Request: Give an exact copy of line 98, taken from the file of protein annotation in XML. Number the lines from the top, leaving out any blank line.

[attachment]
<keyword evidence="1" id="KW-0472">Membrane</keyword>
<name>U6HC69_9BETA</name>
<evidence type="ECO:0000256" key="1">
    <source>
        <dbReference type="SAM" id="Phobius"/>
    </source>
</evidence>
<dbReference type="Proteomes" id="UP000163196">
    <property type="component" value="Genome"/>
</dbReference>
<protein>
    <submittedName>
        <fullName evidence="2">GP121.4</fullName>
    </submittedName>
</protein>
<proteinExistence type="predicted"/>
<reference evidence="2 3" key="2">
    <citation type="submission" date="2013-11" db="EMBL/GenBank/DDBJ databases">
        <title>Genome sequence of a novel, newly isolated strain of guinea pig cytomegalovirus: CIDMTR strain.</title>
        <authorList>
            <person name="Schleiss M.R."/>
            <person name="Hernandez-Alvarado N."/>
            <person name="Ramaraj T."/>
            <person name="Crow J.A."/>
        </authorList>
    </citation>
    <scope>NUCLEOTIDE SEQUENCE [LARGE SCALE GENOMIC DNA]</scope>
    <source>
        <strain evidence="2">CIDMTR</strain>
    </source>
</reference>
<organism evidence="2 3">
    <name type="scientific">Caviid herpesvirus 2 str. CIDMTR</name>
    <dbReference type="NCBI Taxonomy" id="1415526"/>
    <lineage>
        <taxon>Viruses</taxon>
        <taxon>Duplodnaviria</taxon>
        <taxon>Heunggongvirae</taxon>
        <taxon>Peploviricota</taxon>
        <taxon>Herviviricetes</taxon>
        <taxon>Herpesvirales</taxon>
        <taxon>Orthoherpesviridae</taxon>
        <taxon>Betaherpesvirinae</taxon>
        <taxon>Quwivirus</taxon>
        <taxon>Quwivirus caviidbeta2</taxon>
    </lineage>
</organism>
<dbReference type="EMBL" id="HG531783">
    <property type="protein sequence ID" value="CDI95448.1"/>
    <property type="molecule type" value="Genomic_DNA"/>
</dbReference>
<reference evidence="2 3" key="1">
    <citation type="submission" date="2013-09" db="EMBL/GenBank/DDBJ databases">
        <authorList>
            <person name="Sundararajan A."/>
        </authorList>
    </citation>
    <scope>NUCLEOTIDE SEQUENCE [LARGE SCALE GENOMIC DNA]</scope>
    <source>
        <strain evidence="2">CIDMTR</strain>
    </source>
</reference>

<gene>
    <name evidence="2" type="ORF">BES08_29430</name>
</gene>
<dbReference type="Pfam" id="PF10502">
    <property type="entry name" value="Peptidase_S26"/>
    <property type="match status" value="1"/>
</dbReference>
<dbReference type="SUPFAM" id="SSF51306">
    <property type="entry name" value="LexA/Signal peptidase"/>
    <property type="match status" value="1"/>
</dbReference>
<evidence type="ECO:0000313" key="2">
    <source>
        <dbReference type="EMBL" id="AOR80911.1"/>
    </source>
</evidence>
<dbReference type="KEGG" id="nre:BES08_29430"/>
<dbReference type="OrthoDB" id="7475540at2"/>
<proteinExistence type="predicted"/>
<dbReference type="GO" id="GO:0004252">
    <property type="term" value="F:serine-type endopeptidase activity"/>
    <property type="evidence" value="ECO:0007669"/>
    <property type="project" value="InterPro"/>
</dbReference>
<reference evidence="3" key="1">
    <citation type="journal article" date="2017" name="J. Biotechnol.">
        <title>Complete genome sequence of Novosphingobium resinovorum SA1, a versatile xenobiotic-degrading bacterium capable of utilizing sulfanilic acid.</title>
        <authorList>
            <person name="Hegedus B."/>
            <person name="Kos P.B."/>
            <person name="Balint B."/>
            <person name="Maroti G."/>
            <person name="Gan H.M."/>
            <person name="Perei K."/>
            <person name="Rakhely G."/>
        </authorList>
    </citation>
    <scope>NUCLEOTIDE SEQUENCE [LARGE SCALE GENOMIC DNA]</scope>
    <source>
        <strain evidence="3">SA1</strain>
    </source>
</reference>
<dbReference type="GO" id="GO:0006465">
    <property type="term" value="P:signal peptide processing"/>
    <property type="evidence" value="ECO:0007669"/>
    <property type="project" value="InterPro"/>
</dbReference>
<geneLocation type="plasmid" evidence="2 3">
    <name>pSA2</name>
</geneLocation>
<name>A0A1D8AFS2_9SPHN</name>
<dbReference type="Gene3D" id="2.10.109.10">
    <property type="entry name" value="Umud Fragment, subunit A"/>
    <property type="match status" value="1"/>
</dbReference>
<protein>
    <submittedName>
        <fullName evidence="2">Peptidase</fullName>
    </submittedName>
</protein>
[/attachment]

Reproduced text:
        </authorList>